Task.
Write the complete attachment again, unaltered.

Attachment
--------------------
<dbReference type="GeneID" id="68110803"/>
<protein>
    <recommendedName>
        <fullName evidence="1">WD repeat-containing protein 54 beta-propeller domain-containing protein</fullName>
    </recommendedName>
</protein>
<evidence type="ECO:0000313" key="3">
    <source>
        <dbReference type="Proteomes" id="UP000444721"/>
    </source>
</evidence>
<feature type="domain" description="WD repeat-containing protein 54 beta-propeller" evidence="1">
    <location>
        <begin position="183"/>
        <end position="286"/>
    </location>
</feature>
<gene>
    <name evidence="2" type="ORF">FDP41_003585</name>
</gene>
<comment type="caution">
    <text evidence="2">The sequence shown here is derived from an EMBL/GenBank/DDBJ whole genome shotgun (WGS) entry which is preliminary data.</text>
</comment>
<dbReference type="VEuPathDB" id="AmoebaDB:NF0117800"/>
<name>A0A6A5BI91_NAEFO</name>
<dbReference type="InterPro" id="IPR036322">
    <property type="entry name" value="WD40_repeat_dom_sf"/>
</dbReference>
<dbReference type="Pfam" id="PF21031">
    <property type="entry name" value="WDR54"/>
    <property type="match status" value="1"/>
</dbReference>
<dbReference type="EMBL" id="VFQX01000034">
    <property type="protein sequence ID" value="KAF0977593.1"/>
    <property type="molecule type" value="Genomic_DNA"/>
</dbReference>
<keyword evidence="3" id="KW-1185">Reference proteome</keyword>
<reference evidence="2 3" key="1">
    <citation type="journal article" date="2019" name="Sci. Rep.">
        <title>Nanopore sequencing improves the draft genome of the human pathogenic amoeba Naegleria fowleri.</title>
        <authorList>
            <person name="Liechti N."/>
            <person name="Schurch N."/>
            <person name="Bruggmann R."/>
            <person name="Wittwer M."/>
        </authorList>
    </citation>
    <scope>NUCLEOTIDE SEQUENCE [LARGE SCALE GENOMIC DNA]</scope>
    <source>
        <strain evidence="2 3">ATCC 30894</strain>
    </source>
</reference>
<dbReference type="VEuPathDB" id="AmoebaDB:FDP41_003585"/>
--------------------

<dbReference type="GeneID" id="68110803"/>
<protein>
    <recommendedName>
        <fullName evidence="1">WD repeat-containing protein 54 beta-propeller domain-containing protein</fullName>
    </recommendedName>
</protein>
<evidence type="ECO:0000313" key="3">
    <source>
        <dbReference type="Proteomes" id="UP000444721"/>
    </source>
</evidence>
<feature type="domain" description="WD repeat-containing protein 54 beta-propeller" evidence="1">
    <location>
        <begin position="183"/>
        <end position="286"/>
    </location>
</feature>
<gene>
    <name evidence="2" type="ORF">FDP41_003585</name>
</gene>
<comment type="caution">
    <text evidence="2">The sequence shown here is derived from an EMBL/GenBank/DDBJ whole genome shotgun (WGS) entry which is preliminary data.</text>
</comment>
<dbReference type="VEuPathDB" id="AmoebaDB:NF0117800"/>
<name>A0A6A5BI91_NAEFO</name>
<dbReference type="InterPro" id="IPR036322">
    <property type="entry name" value="WD40_repeat_dom_sf"/>
</dbReference>
<dbReference type="Pfam" id="PF21031">
    <property type="entry name" value="WDR54"/>
    <property type="match status" value="1"/>
</dbReference>
<dbReference type="EMBL" id="VFQX01000034">
    <property type="protein sequence ID" value="KAF0977593.1"/>
    <property type="molecule type" value="Genomic_DNA"/>
</dbReference>
<keyword evidence="3" id="KW-1185">Reference proteome</keyword>
<reference evidence="2 3" key="1">
    <citation type="journal article" date="2019" name="Sci. Rep.">
        <title>Nanopore sequencing improves the draft genome of the human pathogenic amoeba Naegleria fowleri.</title>
        <authorList>
            <person name="Liechti N."/>
            <person name="Schurch N."/>
            <person name="Bruggmann R."/>
            <person name="Wittwer M."/>
        </authorList>
    </citation>
    <scope>NUCLEOTIDE SEQUENCE [LARGE SCALE GENOMIC DNA]</scope>
    <source>
        <strain evidence="2 3">ATCC 30894</strain>
    </source>
</reference>
<dbReference type="VEuPathDB" id="AmoebaDB:FDP41_003585"/>